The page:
Railways and Disability Rights
The European Union’s legislation on passenger rights that became effective in December 2009 sets out minimum quality standards that have to be guaranteed to rail passengers. Inter alia, it lays down the right to transport for passengers with reduced mobility and is a major step in ensuring that these passengers can travel in a way that is comparable to other citizens. Railway companies have been mandated to provide them assistance on board as well as during boarding and disembarking from a train, free of charge. The stated objective of this legislation is to safeguard users’ rights for passengers and to improve the quality and effectiveness of rail passenger services in order to help increase the share of rail transport in relation to other modes of transport.
In some European countries, there are commercial agreements between the station manager and the railway undertaking to help passengers in boarding and alighting from trains. In several others, information about the meeting place and the type of disability is sent by email, and the station staff then waits for the passenger at the agreed location. In Sweden, the ministry of transport has decided that such assistance should be provided by a neutral body accessible to all operators. The company contracted for this work takes charge of bringing the customer to the platform and the train, and thereafter the train operator’s staff helps the passenger to board the train. In Italy, passengers with reduced mobility can notify their need for assistance to the dedicated service centres set up by the infrastructure manager; specialised ground staff, dedicated to supporting persons with reduced mobility then help those who have asked for assistance to board or alight from trains. In Slovenia, special lifts have been purchased to enable wheelchair users to board trains at major stations. And, in the Netherlands, all the trains managed by Arriva — the largest private operator in the country — have a sliding step that enables disabled persons to get on and off trains without assistance.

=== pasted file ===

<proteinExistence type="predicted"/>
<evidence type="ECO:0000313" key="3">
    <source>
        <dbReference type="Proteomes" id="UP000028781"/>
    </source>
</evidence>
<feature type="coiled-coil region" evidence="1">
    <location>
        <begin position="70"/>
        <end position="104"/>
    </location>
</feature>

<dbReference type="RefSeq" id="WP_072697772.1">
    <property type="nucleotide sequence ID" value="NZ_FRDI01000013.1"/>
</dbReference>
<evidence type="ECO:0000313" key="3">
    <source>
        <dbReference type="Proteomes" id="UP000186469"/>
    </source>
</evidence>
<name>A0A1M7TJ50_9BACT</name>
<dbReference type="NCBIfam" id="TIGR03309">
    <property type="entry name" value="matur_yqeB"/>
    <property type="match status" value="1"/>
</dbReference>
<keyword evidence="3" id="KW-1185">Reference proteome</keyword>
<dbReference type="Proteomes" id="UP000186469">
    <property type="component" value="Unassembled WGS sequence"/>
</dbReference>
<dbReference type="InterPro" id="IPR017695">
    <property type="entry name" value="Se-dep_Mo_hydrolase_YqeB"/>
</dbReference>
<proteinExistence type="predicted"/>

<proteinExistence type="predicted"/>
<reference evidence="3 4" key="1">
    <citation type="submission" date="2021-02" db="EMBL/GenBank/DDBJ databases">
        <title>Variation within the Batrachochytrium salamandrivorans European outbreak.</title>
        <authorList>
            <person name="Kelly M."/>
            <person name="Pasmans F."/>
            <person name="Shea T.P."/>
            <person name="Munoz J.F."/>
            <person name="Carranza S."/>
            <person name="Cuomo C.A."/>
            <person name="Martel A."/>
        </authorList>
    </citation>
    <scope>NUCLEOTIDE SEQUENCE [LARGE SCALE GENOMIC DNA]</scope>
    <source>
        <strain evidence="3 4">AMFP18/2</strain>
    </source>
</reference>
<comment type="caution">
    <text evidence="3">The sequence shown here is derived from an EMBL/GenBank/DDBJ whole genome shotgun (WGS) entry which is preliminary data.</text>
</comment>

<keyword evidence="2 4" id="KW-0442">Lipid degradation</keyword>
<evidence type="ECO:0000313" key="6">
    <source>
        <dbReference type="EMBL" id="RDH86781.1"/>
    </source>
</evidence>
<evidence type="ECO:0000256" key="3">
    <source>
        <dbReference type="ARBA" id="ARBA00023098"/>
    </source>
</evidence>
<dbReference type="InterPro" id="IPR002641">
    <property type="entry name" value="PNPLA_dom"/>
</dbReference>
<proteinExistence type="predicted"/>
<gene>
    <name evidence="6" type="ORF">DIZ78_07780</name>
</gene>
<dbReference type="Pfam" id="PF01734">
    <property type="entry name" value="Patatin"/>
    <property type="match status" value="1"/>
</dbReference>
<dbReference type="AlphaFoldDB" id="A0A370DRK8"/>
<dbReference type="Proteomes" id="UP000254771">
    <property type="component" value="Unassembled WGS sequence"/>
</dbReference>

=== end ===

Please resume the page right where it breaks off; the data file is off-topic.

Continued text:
In India, the government enacted the People with Disabilities, Equal Opportunities and Protection of Rights Act in 1995 that provides for equal opportunities and facilities for the physically challenged. Subsequently, comprehensive instructions were issued by Indian Railways in 2007 for setting up various facilities at stations and in the trains for the disabled.
Replying to a question in the Lok Sabha in 2010, the minister of railways had stated that specially designed Second class Luggage-cum-Guard coaches, known as SLRD, had been declared as unreserved coaches, fully earmarked for physically handicapped persons in all mail/express trains (except fully reserved trains). She had further elaborated that about 680 pairs of mail/express trains except special type trains (Rajdhani, Shatabdi, Jan Shatabdi, AC Special and Duronto) had been provided with one SLRD coach, and that all Garib Rath trains had been provided with coach having accommodation for physically handicapped persons.